Moving at high speed: Connecting China’s business clusters
China's massive high-speed rail (HSR) program is reshaping the location of China's industries, to open up new business clusters and growth opportunities.?
During the country’s current 13th five-year period (from 2016 to 2020), China is expected to invest around RMB3,500-3,800 billion (US$537 – $583 billion) in new railway construction, including 30,000km of HSR tracks, says JLL’s South China Head of Research Silvia Zeng as part of its ambitions to achieve developed-world status.
As the HSR dramatically cuts travelling times between cities, the increased mobility of business commuters is key to driving widespread growth – especially as China settles into a new phase in its economic development and lays foundations for sustainable growth in numerous mid-sized cities, as well as promoting its megacities on the world stage. The HSR connection between Beijing and Shanghai, for instance, more than halved the 1318-kilometer journey time from 12 to just five hours.
For China’s three mega-city districts – the Capital Economic Region anchored by Beijing, the Pearl River Delta encompassing Guangzhou, Shenzhen, and Hong Kong, and the Yangtze River Delta based around Shanghai – significant changes and opportunities are on the way.
In the Capital Economic Region, there are plans to integrate the powerhouses of Beijing and Tianjin more closely with the smaller cities of Tangshan and Shijiazhuang, in order to enable new employment opportunities as the larger cities cut down on large, polluting industries.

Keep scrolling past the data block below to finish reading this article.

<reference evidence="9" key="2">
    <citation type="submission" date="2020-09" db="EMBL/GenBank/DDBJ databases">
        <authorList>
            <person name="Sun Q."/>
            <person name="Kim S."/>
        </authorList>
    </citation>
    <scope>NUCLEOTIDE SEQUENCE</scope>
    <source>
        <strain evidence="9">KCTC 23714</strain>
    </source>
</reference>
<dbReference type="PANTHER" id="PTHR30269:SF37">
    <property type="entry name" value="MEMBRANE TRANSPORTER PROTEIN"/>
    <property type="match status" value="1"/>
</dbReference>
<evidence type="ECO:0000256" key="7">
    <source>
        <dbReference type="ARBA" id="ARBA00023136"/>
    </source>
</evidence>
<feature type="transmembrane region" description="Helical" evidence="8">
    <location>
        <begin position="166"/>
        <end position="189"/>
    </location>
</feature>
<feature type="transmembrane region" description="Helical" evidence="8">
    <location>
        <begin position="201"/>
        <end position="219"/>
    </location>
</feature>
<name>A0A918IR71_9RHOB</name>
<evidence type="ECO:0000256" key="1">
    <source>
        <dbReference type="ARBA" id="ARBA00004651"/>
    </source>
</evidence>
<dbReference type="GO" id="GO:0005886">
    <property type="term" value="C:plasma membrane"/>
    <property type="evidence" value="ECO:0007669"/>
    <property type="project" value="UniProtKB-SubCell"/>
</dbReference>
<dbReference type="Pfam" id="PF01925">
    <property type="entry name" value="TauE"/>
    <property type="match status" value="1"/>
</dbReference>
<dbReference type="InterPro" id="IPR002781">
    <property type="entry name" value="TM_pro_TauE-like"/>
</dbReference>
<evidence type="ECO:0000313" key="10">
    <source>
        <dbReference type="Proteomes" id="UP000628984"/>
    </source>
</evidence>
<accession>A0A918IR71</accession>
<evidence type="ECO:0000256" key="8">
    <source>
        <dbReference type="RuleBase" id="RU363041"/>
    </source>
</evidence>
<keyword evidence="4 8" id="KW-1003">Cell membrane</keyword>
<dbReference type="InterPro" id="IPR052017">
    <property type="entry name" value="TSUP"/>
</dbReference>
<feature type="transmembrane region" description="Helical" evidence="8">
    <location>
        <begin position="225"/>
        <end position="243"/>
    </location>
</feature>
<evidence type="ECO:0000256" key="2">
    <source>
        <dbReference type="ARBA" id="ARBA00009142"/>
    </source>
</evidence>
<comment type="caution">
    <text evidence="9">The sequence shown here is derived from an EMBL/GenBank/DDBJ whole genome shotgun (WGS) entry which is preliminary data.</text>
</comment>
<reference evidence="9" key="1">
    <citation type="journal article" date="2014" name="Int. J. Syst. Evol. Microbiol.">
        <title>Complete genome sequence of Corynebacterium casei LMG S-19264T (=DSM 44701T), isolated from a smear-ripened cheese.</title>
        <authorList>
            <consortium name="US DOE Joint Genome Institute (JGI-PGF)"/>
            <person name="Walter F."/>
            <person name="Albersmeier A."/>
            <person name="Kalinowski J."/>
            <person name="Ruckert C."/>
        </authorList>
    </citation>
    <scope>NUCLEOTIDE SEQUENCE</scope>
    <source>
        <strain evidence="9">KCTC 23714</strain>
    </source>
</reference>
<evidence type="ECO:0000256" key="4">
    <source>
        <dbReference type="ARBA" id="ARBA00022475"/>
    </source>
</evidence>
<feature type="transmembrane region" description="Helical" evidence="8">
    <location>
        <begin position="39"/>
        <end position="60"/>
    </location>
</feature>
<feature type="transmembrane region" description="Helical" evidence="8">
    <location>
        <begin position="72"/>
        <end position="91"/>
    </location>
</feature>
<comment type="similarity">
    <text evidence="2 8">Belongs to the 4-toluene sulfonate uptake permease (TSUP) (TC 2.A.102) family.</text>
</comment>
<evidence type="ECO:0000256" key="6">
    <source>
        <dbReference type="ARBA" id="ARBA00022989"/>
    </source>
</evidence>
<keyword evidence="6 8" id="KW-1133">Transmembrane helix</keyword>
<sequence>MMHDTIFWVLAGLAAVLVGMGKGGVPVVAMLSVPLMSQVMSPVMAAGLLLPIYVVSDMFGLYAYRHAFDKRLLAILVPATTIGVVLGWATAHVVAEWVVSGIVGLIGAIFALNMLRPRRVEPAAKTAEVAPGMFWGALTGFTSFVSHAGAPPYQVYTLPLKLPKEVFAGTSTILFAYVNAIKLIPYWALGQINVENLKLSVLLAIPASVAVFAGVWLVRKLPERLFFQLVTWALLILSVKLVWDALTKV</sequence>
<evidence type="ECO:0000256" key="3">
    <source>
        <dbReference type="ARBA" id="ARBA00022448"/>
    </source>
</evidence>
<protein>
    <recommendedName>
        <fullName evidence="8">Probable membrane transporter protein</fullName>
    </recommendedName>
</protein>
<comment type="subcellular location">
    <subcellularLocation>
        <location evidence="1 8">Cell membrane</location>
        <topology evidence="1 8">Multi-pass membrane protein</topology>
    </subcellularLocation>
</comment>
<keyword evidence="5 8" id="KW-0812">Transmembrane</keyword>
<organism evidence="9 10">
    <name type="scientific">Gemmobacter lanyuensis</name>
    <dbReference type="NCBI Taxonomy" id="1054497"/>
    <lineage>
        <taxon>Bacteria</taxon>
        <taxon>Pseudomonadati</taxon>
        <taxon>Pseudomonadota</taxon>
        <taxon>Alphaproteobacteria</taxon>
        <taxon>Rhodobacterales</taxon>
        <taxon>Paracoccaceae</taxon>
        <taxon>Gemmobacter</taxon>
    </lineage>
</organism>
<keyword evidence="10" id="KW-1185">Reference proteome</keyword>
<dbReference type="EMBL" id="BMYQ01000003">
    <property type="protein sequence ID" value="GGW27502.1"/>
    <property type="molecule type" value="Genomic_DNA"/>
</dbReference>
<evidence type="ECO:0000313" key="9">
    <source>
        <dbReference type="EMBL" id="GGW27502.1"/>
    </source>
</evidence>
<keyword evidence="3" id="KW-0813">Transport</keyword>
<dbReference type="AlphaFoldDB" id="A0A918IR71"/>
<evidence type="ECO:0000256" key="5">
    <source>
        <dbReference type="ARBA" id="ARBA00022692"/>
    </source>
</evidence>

Meanwhile, the Pearl River Delta region is well-positioned for further progress, according to JLL’s 2015 report on China60, as infrastructure linkages between its mainland cities and Macau and Hong Kong grow. Such links will enable businesses to capitalize on the area’s technology-driven solutions and superior environmental quality compared to its giant northern neighbours.
The HSR link that will shorten travel from Hong Kong to Guangzhou to just 48 minutes, for instance, promises to open up opportunities for businesses and property investors on both sides.
Meanwhile, land reclamation and bridge-building between Hong Kong, Zhuhai and Macau are set to transform Lantau Island into a gateway to a new major business area, and a connecting hub to Shenzhen. The infrastructure program is expected to see Shenzhen’s commercial, financial, and technology centres migrate to the bay area, creating opportunities for property developers to rehouse industries.
As the interconnector program rolls out, clusters with greater clout will emerge, with some estimates indicating that less populated areas in China’s interior have the potential to grow their fortunes by between six and nine percent by the year 2020.
New HSR stations, such as the one recently opened in Futian in Shenzhen, are likely to be game-changers for office and retail markets, giving property investors confidence to enter the market and new opportunities to develop sites that will benefit from increased passenger traffic, Zeng says.
Futian station will be one of the mainland’s stepping stones into Hong Kong, with the railway’s extension into the harbour city expected to be finished in 2018. At that time, travel time between these two regional financial hubs will be shortened to around 15 to 20 minutes. Zeng says this will “change the business environment in the area”, thus boosting demand for new office space.
According to the China60 report, better integration with the hinterland will help to boost regional cities and expand the markets for their rapidly-developing service sectors. “Aspiring regional financial centres find it easier to fill ambitious new office clusters buildings when they are surrounded by a readily defined and accessible city-region,” the report states.
As further links are added to the HSR chain, consumption will grow and spread through more regions around China, opening up opportunities for real estate investors to capitalize on the transformation driven by infrastructure developments.